Take a look at this graph from Robert Costrell and Mike Podgursky's new report on pensions for the TIAA-CREF Institute:
The blue line is pension wealth accumulated by a teacher under Missouri's teacher pension plan who begins work at age 25. Note that the teacher earns essentially nothing until their 12th year of service and only five figures past their 20th year of service. Over the five years after that, the teacher's retirement wealth increases five-fold.
Lest you think this insanity is particular to Missouri, take a look at neighboring Illinois, where a new law revamping teacher pensions was just passed:
As I've mentioned before, this system can't help but attract highly risk-averse workers to the detriment of others. It creates a situation where the handful of teachers who never leave the profession or work outside the area covered by a given retirement system take money out of the pockets of everyone else. Unless you're one of those teachers, you'd be far better off with a higher base salary and a defined-contribution plan where your retirement wealth increases steadily as a function of your salary.
Say you're a top-performing senior majoring in chemistry at Lawrence or Ripon. You're thinking about becoming a high school science teacher. Would you prefer a $35,000 salary with two pensions and health care benefits in retirement, or would you rather have a 25% higher salary and benefits similar to those your friends going into the private sector receive? Odds are you'd prefer the latter ? especially if, like most young grads, you realize the vast majority of people do not have a 30 year career in one profession these days. You'd rather have more cash to pay down students loans and make your own decisions about how to plan for retirement.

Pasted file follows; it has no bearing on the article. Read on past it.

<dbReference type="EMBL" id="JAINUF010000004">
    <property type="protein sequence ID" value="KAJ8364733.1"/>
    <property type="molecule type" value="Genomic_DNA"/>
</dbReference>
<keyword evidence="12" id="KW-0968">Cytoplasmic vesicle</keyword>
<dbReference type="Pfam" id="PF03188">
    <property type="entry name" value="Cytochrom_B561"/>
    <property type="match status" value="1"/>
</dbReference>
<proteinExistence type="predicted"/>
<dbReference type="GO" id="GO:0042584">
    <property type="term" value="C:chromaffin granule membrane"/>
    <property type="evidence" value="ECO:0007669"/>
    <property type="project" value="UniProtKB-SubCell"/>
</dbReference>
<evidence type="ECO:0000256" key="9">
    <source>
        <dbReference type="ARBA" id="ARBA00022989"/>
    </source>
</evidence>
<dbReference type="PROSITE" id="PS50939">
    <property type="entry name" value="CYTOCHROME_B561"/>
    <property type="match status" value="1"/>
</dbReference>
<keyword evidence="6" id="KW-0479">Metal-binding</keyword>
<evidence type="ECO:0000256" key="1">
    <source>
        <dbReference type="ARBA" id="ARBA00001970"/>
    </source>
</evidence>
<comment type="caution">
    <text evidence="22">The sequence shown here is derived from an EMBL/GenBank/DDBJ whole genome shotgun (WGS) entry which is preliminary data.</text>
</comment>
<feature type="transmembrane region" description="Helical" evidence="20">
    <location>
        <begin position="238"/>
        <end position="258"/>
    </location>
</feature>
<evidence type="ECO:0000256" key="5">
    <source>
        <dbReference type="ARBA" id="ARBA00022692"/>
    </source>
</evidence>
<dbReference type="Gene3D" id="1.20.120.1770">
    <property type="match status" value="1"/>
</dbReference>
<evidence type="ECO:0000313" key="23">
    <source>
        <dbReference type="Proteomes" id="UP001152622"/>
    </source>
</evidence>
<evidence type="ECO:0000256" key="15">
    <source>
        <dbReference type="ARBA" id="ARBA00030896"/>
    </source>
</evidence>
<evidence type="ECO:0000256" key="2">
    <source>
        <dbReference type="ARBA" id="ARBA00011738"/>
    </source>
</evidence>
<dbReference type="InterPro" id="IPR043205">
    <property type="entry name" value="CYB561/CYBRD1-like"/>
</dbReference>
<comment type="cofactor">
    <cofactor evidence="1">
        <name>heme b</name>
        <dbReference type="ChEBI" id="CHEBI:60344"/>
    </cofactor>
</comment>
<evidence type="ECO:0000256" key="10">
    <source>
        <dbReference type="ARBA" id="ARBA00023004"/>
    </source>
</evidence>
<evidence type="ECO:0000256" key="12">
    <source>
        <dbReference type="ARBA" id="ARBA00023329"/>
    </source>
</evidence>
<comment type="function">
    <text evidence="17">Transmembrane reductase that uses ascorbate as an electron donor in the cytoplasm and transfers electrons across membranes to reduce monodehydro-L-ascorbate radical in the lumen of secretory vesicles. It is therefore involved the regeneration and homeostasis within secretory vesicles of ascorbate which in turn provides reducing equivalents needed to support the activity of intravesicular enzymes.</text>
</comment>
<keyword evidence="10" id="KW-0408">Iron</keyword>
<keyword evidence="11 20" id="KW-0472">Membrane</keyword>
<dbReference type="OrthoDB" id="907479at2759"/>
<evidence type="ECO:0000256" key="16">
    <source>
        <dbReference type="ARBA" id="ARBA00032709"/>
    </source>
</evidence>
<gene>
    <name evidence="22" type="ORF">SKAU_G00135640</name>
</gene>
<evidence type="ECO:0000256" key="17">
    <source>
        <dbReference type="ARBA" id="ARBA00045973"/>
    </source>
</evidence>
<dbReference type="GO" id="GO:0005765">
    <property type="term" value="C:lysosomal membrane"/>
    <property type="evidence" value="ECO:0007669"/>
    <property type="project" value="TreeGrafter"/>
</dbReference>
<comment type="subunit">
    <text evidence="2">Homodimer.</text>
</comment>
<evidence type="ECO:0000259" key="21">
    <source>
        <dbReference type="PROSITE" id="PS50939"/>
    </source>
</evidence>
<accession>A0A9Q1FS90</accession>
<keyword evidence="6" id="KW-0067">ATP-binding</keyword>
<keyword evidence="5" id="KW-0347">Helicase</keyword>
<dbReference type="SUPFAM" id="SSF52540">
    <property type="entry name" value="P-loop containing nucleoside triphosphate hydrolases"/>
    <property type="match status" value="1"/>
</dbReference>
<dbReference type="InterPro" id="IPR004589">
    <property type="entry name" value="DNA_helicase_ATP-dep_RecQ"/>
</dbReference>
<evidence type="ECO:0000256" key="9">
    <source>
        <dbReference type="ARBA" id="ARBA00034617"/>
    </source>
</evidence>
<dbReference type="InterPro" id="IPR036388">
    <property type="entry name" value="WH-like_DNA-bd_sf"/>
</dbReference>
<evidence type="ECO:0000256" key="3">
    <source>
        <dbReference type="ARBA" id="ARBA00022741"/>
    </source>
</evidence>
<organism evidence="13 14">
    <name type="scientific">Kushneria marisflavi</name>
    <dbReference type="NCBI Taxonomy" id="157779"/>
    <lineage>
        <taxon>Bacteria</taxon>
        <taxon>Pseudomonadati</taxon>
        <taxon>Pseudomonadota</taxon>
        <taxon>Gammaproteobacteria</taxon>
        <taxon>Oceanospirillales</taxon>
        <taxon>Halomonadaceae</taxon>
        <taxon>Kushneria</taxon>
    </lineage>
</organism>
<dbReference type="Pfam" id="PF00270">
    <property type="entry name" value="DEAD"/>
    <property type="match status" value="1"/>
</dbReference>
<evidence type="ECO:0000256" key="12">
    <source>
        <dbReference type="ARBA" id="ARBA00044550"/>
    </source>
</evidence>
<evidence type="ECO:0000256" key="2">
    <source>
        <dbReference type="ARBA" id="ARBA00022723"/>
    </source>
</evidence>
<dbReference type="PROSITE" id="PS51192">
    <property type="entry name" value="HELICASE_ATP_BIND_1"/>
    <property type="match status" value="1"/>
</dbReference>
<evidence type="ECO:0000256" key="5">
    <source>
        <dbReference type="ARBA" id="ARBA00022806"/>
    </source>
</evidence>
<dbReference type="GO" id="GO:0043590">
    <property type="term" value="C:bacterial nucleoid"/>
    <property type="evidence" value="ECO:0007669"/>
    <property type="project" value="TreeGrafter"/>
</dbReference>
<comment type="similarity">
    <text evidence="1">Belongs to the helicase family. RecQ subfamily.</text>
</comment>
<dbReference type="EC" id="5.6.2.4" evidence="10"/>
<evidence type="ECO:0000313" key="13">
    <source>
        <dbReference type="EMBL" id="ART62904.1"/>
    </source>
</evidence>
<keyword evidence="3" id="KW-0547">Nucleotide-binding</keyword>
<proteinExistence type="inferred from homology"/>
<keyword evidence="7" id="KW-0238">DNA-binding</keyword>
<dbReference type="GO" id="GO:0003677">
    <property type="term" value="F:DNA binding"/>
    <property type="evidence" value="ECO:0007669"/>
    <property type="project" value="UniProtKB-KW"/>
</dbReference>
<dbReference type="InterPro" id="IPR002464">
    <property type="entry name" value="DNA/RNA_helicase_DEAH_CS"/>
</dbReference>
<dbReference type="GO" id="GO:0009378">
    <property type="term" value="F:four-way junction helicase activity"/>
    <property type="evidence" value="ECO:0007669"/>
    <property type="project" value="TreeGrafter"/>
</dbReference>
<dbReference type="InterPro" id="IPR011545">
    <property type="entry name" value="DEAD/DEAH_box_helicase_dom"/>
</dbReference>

Yet most teacher compensation systems look like the first option. According to an oped in today's Wall Street Journal by the University of Arkansas' Bob Costrell, for every dollar Milwaukee teachers receive in salary, the public is spending another 74 cents on gold-plated benefits ? almost three times the cost of benefits in the private sector. The cost of those benefits, which are skewed dramatically in the direction of older teachers close to retirement, lowers starting salaries and takes choices away from workers.
This tradeoff between benefits and salary doesn't come up much in our discussions of teacher quality, but it should. Most young workers are not attracted by low starting salaries and the faint promise of retirement benefits long into the future. The growing mobility of workers argues for
As Bianca noted yesterday, legislators in Ohio are pushing major changes to the collective bargaining rights of public sector unions in the state, among them teacher unions. Many of the proposed changes, like eliminating step-and-lane salary increases, would be very positive.
One change struck me as odd among the proposals: a ban on districts paying more than 80% of teachers' health care costs. I get where the proposal is coming from ? when state and local tax coffers are full, politicians (school board members among them) love to win points with unions through huge giveaways to teachers. It's not a response to demands in the labor market, but blatant vote mongering. We see the fruits of these popular but irresponsible moves when tax revenues dry up.
If onerous state mandates like step-and-lane are removed, one hopes some Ohio districts will step up to develop better, more effective human capital policies that drive student achievement and attract high performing teachers. What if the part of the labor market those districts target demands benefits covering 85% of health care costs in exchange for smarter accountability and better instruction? Why tie districts down in new ways while cutting old mandates?
Perhaps the bill's sponsors feel like this is the best tool they have at the state level for reining in exploding benefits costs. I can appreciate that. But in the end, local control in the US needs to be re-examined and re-invented. If school
- Stretching the School Dollar
- Common Core Watch
- Ohio Gadfly Daily
- Board's Eye View
- Choice Words
About the Editor
Bernard Lee Schwartz Policy Fellow
Chris Tessone was a Bernard Lee Schwartz Policy Fellow and the Director of Finance of the Thomas B. Fordham Institute. He has strong interests in governance and education finance, especially teacher compensation and school facilities finance.